Clearing the tunnel vision
I’m driving through the Central Artery tunnel yesterday, peering toward a ceiling so pockmarked it looks like it’s a century old, gazing at walls that leak ocean water, eyeing light fixtures that are known to fall down, and one simple question keeps rattling around my nervous brain.
Who can you trust anymore?
Unfortunately, not Jeff Mullan, the secretary of transportation in the Commonwealth of Massachusetts, a famously capable man with what used to be a stellar reputation for honesty and openness. And to be clear, the fact that the project is quickly becoming a corroding sieve is not his fault; he didn’t have his stripes when it was built. But while Mullan may not be responsible for the quality of construction, he is every inch accountable for the recent flow of public misinformation, and in that regard, he has fallen woefully short.
You see, after a 110-pound fluorescent light crashed to the tunnel floor in February, Mullan lied by omission about what he knew and when he knew it. He soft-pedaled the severity of the problem and exaggerated the efforts to address it. He still hasn’t given a straight - or at least palatable - answer about why it took five weeks to let the public know there were serious and immediate dangers in the tunnels.
All of this was detailed in a “Hey Mabel’’ of a story in the Sunday Globe, which used internal Transportation Department e-mails, other various documents, and an interview with the state’s head transportation engineer to reveal a lax response to an urgent problem. Ultimately, Mullan’s solution was to fire a highway administrator for supposedly keeping him in the dark, while leaving in place his longtime associate Helmut Ernst, the head engineer who could have and should have shared the news. Where I come from, that’s called scapegoating, and it’s a profoundly undesirable trait.
The upshot: When Mullan declares, “The tunnels are safe,’’ as he did on a government website earlier this week, there are precious few reasons to believe him.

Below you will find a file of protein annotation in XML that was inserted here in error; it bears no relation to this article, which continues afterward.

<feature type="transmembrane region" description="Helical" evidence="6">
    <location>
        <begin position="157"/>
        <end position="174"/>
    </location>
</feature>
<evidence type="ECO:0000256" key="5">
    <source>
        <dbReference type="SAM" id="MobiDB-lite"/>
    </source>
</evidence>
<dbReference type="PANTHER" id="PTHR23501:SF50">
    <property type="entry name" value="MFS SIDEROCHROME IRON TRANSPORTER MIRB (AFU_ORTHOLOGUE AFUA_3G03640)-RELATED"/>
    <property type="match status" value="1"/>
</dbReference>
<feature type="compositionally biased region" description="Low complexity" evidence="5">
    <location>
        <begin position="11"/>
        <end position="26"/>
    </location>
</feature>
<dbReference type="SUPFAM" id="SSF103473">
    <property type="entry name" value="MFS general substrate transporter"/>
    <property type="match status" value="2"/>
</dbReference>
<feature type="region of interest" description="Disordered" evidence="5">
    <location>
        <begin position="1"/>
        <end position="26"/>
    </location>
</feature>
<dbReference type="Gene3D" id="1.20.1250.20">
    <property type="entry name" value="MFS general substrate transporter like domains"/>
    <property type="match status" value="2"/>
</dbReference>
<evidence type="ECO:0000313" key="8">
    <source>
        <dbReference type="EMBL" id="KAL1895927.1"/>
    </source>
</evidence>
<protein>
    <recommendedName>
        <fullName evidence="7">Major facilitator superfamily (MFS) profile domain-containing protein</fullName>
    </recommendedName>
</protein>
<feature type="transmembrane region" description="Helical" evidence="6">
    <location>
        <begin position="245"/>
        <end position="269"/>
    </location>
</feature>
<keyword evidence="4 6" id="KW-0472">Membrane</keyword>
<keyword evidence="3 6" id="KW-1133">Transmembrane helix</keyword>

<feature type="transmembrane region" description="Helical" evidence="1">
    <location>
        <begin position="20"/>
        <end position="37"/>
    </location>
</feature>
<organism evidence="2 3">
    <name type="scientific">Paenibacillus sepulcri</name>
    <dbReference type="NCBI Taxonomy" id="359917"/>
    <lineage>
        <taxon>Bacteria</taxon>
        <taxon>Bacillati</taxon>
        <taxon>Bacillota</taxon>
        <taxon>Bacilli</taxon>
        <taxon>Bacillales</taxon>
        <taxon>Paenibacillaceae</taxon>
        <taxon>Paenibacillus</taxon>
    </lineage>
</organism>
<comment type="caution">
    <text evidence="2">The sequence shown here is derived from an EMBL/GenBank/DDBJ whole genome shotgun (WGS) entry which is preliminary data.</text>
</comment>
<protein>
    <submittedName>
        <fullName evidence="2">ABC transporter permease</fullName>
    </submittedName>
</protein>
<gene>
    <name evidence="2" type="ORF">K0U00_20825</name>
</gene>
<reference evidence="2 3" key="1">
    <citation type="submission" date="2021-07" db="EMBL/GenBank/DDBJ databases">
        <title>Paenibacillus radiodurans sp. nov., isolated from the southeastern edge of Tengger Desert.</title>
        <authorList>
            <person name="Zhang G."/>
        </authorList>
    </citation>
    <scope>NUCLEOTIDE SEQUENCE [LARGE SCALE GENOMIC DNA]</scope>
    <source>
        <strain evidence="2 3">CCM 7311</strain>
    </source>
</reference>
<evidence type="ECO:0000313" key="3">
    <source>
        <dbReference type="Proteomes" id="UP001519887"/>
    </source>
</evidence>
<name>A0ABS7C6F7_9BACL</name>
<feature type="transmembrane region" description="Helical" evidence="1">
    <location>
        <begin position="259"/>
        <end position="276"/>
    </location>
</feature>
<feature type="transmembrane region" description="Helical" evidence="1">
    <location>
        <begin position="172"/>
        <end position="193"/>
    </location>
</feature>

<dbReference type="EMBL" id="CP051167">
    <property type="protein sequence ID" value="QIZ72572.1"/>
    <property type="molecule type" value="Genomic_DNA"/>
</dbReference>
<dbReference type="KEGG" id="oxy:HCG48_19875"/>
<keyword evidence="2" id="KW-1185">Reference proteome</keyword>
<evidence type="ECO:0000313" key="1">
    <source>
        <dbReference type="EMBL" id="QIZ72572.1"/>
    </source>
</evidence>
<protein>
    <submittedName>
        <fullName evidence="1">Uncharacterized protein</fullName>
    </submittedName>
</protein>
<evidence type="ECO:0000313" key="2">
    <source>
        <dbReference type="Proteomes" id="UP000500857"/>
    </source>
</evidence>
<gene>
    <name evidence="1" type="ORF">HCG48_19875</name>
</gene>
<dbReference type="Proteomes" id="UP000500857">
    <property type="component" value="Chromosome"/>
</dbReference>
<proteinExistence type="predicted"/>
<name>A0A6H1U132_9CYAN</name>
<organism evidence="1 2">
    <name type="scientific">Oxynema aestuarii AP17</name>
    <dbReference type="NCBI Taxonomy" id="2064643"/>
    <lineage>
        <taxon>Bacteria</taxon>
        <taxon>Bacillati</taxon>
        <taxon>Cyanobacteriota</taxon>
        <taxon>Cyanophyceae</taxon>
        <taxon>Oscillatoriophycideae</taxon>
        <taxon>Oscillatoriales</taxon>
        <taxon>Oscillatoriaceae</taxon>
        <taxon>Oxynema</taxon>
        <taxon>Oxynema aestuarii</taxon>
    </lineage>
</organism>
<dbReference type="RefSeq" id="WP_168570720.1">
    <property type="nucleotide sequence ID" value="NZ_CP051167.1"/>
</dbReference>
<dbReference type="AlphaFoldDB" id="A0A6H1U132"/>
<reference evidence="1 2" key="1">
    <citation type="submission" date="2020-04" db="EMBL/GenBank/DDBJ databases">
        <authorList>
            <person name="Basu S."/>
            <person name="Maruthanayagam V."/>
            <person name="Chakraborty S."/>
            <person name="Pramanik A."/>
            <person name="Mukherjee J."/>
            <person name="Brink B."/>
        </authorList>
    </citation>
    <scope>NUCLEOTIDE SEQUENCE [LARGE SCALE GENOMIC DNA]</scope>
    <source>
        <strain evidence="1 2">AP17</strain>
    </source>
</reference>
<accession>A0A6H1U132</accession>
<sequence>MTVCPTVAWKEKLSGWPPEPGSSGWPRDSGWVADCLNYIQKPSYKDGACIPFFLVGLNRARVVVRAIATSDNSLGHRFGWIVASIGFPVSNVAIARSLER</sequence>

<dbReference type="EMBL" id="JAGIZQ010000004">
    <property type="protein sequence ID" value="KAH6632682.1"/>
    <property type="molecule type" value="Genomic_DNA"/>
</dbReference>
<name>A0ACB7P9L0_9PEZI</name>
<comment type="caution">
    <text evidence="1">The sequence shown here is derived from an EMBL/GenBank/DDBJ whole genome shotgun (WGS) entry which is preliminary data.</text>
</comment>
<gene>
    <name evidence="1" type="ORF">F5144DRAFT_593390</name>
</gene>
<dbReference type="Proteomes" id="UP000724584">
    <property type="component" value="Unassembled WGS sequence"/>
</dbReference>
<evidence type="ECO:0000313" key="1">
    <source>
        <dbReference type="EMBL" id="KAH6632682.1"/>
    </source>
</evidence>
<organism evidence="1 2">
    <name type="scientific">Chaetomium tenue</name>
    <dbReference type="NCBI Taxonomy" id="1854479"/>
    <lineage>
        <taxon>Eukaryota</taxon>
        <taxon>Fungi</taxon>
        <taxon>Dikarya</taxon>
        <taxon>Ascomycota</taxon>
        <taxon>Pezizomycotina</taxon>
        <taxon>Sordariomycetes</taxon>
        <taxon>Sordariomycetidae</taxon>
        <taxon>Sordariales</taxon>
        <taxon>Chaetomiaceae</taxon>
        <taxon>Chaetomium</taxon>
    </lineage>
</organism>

And that’s the real problem. These are not abstract issues. They are not hypothetical questions. The walls and ceiling of the Central Artery really do leak. A ceiling panel really did collapse and kill a woman in 2006. The 110-pound light actually did fall on the roadway on Feb. 8. The only difference between the light and the panel is someone happened to be driving under the panel. And thousands of other fasteners on dozens of additional lights were found to be corroded. If you get stuck in traffic down there, I would recommend closing your sunroof.
In this situation, there is no room for omission. There’s no room for obfuscation. There’s no room for exaggeration. We are paying a multibillion-dollar fortune in tolls and taxes for a project that, while magnificent in scale and scope, has a habit of letting people down. Anything but the absolute truth, told clearly, directly, and in real time, is not enough.
Which brings us to Deval Patrick, the governor of Massachusetts and the one with ultimate responsibility and authority over the project, even when he doesn’t act like it. Remember last winter, when the governor was basically firing anyone who looked at him the wrong way? When it comes to Mullan, his Milton neighbor, he’s kept everything holstered.
Here’s Patrick’s problem: He’s gone through transportation secretaries like the Kardashian sisters go through boyfriends. His first two were disasters, and in Mullan, Patrick thought he was getting the real deal, a no-nonsense manager with an everyman sensibility and ground-up knowledge of a complex agency. For a while, he was. Believe me when I tell you, when Mullan is good, he is excellent.
But when the light hit the floor, everything changed. Mullan floundered. Patrick kept a safe distance. And the driving public was left where it’s always been with the Big Dig, which is watching for falling objects from above.
Brian McGrory is a Globe columnist. He can be reached at firstname.lastname@example.org